Lotus temple is situated near Okhla NSIC and Kalkaji Mandir metro station is just 500 meters away.
The temple is located in the village of Bahapur in New Delhi, National Capital Territory of Delhi. The architect was an Iranian, Fariborz Sahba who now lives in La Jolla, California, after living some years in Canada. He was approached in 1976 to design the Lotus Temple and later oversaw its construction. The structural design was undertaken by the UK firm Flint and Neill over the course of 18 months, and the construction was done by ECC Construction Group of Larsen & Toubro Limited at a cost of $10 million. The major part of the funds needed to buy this land was donated by Ardishír Rustampur of Hyderabad, Sindh (Pakistan), whose will dictated that his entire life savings would go to this purpose. A portion of the construction budget was saved and used to build a greenhouse to study indigenous plants and flowers that would be appropriate for use on the site.
Of the temple's total electricity use of 500 kilowatts (kW), 120 kW is provided by solar power generated by solar panels on the building. This saves the temple 1,20,000 (1.2 lakh) rupees per month. It is the first temple in Delhi to use solar power.
The Temple has received a wide range of attention in professional architectural, fine art, religious, governmental, and other venues.
1987, the architect of the Bahá?í House of Worship, Fariborz Sahba, was presented the award for excellence in religious art and architecture by the UK-based Institution of Structural Engineers for producing a building "so emulating the beauty of a flower and so striking in its visual impact".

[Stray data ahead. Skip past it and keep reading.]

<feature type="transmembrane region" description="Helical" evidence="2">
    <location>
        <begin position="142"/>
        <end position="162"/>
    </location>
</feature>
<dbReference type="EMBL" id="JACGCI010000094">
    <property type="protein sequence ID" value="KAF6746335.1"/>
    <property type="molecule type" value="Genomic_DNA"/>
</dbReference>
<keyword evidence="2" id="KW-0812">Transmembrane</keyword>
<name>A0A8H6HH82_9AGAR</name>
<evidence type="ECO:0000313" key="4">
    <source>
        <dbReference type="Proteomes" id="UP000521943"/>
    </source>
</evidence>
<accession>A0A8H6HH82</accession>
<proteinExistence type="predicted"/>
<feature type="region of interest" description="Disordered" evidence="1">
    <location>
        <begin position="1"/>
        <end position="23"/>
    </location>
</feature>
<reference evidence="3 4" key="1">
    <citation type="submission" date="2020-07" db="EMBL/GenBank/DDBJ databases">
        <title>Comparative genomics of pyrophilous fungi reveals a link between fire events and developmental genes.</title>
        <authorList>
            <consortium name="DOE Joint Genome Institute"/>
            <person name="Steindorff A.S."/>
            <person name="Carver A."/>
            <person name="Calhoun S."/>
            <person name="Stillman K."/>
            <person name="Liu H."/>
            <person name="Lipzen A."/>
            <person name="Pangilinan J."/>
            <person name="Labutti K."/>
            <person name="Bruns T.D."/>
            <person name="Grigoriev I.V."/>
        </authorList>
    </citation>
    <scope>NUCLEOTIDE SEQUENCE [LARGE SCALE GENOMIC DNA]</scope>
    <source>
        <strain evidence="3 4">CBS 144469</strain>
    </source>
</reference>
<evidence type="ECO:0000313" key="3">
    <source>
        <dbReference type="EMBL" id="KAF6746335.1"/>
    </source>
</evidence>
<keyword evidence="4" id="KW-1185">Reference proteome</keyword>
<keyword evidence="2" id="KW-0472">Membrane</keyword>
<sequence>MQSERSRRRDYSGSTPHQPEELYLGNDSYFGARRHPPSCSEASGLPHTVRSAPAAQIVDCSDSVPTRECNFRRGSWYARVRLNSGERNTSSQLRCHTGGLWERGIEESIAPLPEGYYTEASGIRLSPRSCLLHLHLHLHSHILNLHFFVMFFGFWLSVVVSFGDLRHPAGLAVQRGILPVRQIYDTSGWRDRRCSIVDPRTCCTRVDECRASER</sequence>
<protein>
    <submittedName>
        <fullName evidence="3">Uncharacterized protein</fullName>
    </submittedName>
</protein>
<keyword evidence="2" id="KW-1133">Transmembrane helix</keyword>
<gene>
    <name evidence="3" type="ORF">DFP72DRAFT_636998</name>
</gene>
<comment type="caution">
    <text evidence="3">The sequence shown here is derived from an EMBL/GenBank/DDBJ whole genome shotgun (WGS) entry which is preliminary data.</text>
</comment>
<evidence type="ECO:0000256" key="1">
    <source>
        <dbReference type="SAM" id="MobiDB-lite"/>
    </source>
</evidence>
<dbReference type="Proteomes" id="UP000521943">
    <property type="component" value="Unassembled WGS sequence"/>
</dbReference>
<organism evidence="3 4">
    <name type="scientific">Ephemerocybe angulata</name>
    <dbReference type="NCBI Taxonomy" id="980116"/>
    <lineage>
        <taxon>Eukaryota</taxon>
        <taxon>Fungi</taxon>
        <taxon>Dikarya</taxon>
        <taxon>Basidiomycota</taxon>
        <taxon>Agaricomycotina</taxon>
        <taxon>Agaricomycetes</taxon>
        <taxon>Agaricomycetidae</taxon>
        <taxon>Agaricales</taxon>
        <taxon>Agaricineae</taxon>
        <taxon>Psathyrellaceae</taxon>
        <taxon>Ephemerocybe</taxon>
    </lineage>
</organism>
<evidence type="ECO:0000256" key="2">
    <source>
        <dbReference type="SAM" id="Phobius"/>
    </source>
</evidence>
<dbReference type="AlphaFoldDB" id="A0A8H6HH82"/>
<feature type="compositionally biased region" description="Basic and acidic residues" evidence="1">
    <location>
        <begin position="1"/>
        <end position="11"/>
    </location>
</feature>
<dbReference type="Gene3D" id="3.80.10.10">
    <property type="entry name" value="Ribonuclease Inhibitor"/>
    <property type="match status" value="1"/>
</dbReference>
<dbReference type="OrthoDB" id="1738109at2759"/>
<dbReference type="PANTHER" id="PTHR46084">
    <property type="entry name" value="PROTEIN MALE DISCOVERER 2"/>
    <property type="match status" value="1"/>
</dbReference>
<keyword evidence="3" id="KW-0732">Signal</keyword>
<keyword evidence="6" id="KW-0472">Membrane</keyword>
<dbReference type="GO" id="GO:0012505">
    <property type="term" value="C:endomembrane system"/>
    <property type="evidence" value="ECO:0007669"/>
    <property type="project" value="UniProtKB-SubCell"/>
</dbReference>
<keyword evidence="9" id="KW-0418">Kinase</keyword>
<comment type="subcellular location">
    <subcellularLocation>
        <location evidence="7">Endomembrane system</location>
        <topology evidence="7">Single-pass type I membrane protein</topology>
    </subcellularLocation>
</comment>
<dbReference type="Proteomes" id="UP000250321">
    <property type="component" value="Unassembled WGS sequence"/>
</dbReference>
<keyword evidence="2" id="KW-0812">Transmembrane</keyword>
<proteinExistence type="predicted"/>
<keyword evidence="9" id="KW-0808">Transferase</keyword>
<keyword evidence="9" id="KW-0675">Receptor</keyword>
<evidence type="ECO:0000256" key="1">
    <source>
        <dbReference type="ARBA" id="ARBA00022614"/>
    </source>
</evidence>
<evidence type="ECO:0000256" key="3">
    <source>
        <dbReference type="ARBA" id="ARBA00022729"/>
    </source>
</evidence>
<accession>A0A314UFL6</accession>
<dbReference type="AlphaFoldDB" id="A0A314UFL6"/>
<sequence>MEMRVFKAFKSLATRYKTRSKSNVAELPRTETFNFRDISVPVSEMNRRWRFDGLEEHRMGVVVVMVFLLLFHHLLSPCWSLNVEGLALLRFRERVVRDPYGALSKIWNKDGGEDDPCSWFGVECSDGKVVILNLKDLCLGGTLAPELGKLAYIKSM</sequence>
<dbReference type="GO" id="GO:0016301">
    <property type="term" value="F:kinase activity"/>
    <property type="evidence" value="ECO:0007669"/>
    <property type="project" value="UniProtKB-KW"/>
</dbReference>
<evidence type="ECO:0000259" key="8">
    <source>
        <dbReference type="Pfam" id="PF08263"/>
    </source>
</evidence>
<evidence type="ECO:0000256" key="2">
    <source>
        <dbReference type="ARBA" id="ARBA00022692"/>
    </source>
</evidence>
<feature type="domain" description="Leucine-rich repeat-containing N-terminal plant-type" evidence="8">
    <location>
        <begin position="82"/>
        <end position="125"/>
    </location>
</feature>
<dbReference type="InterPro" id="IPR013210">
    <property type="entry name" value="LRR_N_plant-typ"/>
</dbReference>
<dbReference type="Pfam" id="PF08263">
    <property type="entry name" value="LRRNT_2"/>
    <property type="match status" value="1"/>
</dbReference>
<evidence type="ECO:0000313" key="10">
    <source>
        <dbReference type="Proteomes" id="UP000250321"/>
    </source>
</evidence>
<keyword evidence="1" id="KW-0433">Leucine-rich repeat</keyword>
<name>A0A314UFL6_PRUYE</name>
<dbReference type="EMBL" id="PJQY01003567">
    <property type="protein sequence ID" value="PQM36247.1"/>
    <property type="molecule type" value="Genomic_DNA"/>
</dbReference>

1987, the Interfaith Forum on Religion, Art and Architecture, Affiliate of the American Institute of Architects, Washington, D.C., gave their First Honour award for "Excellence in Religious Art and Architecture" 1987 to Fariborz Sahba for the design of the Baha?i House of Worship near New Delhi.
1988, the Illuminating Engineering Society of North America conferred the Paul Waterbury Outdoor Lighting Design Award - Special Citation for Exterior Lighting
1989, the Temple received an award from the Maharashtra-India Chapter of the American Concrete Institute for "excellence in a concrete structure".
1994 edition of Encyclopædia Britannica, in its "Architecture" section gives recognition to the Temple as an outstanding achievement of the time.
2000, Architectural Society of China as one of 100 canonical works of the 20th century in the recently published "World Architecture 1900-2000: A Critical Mosaic, Volume Eight, South Asia".
2000, GlobArt Academy, based in Vienna, Austria, presented its "GlobArt Academy 2000" award to the architect of the Lotus Temple, Fariborz Sahba, for "the magnitude of the service of this Taj Mahal of the 20th century in promoting the unity and harmony of people of all nations, religions and social strata, to an extent unsurpassed by any other architectural monument worldwide."